Nonetheless, some outstanding yields have been recorded. On Indian government farms, average yields for milking buffaloes range from 4 to 7 kg per day in lactations averaging 285 days. Daily yields of 12 kg have been reported for some Bulgarian buffalo cows and a daily production of over 20 kg has been reported for some remarkable animals in India. A peak milk yield of 31.5 kg in a day has been recorded from a champion Murrah buffalo in the All India Milk Yield Competition conducted by the Government of India (see Table 3).
At Caserta, Italy, a herd of 1,600 machine-milked, pedigreed dairy buffaloes has produced average yields of 1,500 kg during lactations of 270 days. In Pakistan an analysis of over 6,000 lactations of Nili/Ravi buffalo cows showed an average yield of 1,925 kg during lactations averaging 282 days(Average adjusted for year and season and calving. Cady et al., in press.) . In India the average milks yield of Murrah buffaloes in established herds is also reported to be about 1,800kg(*"Williamson and Payne, 1965.)Table 4 lists some outstanding lactation yields reported from different parts of the world.
As with cattle, the percentages of fat, protein, and total solids decrease as the milks yield increases.
The Swamp buffaloes of Southeast Asia are usually considered poor milk producers. They are used mainly as draft animals, but it may be that their milk potential has been underestimated. In the Philippines Swamp buffalo cows with nursing calves have produced 300-800 kg of milk during lactation periods of 180-300 days(*Philippines Council for Agriculture and Resources Research (PCARR). 1978. The Philippines Recommends for Caraboo Production, PCARR, Los Banos, Philippines)In Thailand Swamp buffaloes selected and reared for milk production have yielded 3-5 kg per day during 305-day lactations.(Information supplied by Charan Chantalakhana.)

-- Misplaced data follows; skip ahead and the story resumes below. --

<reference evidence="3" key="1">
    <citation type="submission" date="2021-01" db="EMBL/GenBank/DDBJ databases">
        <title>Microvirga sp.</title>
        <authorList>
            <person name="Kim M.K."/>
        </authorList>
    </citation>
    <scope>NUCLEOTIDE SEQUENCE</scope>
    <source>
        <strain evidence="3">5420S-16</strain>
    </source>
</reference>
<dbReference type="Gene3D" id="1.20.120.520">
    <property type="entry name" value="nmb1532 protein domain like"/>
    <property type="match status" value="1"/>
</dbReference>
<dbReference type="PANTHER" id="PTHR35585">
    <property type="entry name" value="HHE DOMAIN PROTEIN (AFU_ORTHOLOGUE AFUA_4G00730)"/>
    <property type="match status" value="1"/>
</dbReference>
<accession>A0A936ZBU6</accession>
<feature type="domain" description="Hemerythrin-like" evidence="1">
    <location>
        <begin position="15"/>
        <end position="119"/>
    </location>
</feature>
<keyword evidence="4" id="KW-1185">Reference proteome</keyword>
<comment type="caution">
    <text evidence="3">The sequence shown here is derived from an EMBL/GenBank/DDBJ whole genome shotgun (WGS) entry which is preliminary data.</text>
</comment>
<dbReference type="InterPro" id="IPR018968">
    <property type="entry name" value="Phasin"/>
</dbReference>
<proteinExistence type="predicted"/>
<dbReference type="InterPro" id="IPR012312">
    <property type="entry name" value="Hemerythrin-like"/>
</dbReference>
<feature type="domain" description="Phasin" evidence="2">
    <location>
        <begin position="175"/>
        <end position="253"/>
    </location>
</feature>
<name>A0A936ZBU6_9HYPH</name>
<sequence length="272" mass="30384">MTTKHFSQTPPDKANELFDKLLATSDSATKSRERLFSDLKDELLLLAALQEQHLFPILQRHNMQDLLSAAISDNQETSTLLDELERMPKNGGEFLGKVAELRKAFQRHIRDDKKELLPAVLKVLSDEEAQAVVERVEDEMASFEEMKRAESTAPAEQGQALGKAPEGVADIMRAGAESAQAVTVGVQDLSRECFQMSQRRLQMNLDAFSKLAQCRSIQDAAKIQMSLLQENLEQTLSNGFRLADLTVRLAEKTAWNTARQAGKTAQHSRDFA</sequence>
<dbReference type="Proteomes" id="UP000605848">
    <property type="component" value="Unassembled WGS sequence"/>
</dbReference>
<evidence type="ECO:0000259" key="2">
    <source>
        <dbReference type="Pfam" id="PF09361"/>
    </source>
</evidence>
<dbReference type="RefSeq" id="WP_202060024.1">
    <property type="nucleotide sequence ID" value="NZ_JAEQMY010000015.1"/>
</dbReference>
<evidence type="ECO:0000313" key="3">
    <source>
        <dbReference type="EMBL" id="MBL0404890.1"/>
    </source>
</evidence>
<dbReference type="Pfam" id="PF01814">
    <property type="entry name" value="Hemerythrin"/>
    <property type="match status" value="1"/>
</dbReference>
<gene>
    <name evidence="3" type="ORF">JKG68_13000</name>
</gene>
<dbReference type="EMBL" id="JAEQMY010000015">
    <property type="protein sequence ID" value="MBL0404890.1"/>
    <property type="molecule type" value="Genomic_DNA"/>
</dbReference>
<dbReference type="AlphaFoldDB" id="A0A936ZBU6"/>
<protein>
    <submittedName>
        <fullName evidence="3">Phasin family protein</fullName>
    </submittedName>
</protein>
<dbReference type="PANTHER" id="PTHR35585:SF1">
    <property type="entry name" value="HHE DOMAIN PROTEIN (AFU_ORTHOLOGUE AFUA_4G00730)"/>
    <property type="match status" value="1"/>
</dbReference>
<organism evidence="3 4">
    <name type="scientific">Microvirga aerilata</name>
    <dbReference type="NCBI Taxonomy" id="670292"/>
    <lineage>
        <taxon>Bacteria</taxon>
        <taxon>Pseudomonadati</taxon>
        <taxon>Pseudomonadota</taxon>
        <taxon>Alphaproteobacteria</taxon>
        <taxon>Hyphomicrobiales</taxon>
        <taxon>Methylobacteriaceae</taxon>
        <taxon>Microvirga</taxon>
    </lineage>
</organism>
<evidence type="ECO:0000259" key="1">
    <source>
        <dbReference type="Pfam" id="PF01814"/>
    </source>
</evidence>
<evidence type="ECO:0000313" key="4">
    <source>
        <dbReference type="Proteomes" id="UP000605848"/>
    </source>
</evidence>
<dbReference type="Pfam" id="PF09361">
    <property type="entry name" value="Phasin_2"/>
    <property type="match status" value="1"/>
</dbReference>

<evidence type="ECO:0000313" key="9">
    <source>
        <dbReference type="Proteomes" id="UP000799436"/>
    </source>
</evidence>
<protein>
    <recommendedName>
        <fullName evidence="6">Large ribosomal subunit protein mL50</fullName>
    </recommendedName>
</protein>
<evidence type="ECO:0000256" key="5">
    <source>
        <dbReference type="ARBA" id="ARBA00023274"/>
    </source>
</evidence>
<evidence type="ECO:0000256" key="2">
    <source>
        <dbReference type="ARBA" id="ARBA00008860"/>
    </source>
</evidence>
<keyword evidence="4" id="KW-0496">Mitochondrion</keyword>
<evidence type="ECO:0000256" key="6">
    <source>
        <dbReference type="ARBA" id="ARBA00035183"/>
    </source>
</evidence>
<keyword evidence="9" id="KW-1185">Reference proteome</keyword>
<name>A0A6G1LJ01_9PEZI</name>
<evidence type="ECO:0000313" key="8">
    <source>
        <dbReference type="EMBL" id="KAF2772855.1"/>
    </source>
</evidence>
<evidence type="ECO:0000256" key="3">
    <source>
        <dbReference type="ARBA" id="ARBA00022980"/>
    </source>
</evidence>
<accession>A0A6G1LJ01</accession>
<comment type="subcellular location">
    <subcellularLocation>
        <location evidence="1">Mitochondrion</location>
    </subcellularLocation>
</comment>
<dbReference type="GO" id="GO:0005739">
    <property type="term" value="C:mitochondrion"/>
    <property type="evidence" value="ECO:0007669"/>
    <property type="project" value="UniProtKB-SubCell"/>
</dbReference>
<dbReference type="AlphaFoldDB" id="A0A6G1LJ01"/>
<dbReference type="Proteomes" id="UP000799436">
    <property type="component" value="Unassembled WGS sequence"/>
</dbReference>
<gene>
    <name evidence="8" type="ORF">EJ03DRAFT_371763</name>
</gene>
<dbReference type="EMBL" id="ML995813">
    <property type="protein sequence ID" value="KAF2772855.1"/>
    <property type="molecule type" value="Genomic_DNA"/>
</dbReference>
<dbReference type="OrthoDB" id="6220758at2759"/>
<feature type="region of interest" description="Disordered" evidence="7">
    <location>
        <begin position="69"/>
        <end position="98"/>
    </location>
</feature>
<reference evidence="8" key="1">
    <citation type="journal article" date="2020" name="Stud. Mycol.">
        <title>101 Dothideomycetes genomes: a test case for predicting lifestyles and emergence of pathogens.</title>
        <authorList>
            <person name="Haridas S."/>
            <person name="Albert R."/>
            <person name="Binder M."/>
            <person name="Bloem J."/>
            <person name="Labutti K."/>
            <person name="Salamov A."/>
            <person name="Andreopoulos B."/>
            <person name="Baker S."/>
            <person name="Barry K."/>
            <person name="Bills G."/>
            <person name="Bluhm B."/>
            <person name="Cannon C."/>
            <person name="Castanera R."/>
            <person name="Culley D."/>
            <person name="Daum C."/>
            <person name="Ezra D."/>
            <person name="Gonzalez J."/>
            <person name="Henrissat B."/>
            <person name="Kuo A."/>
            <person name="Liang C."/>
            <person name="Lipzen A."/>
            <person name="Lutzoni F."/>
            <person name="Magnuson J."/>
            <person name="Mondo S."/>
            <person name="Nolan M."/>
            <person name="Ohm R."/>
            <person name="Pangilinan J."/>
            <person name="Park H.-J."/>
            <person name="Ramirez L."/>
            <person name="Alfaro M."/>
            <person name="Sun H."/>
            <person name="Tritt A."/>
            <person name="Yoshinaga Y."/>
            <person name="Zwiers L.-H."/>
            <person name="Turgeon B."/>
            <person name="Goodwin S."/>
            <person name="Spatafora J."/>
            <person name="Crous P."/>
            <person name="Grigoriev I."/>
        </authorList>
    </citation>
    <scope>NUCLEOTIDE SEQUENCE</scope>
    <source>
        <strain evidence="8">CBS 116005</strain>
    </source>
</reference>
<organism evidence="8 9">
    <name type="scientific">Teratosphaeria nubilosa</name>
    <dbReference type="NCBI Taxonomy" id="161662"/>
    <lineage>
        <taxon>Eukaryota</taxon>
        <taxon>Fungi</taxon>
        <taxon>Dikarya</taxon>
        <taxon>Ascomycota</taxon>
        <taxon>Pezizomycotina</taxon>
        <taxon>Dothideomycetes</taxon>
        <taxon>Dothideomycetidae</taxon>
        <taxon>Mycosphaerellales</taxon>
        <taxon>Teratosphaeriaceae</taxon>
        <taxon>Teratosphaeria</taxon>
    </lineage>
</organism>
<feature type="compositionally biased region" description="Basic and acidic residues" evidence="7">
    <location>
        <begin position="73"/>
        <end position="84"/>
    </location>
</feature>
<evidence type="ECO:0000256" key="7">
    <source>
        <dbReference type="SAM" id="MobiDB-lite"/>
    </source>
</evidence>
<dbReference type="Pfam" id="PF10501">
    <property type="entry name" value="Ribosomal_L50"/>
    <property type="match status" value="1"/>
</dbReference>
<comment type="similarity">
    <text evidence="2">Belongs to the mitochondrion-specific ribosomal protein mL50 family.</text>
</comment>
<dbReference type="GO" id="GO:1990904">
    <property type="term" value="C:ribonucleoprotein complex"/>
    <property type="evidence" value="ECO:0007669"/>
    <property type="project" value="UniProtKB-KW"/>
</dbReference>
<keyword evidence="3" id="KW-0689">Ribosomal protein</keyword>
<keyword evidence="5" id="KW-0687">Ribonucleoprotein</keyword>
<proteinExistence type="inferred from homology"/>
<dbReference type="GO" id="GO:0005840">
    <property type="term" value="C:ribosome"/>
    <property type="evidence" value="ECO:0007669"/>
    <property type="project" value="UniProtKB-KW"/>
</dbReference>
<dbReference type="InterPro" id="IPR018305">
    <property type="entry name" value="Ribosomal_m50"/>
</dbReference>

Table 4 Milk Production of Some Outstading Buffalo Cows and Dairy Herds
The Nanning Livestock Research Institute and Farm in Kwangsi Province,which is representative of many others in South China, is upgrading the native Swamp buffaloes (or Shui Niu) by selective breeding for size and weight and by crossbreeding with dairy breeds such as the Murrah and Nili/Ravi. The crossbreeds that are milked yield 4-5 kg daily.(*CockriH, W. R. 1976. The Buffaloes of China. FAO, Rome.)
The characteristics of the dairy buffalo so closely approximate those of the dairy cow that successful methods of breeding, husbandry, and feeding for milks production for the cow can be applied equally to the dairy buffalo. Buffaloes, however, have not been bred for uniform udders and it is more difficult to milk them by machine.(Some thousands of buffaloes are machine milked in Bulgaria and Italy, however. At Ain Shams University in Egypt, buffaloes have adapted to machine milking. The calves are separated from their dams immediately after birth and no problems of milk letdown have been observed. -information supplied by M. El Ashry.)Also, some buffaloes have more of a problem with milks letdown than dairy cows (although not as much of a problem as some native cattle breeds in the tropics). Frequently, a calf is kept with the cow and is tied to her foreleg at milking time. In India, Burma, and other countries a dummy calf may be provided; playing music seems to work, too.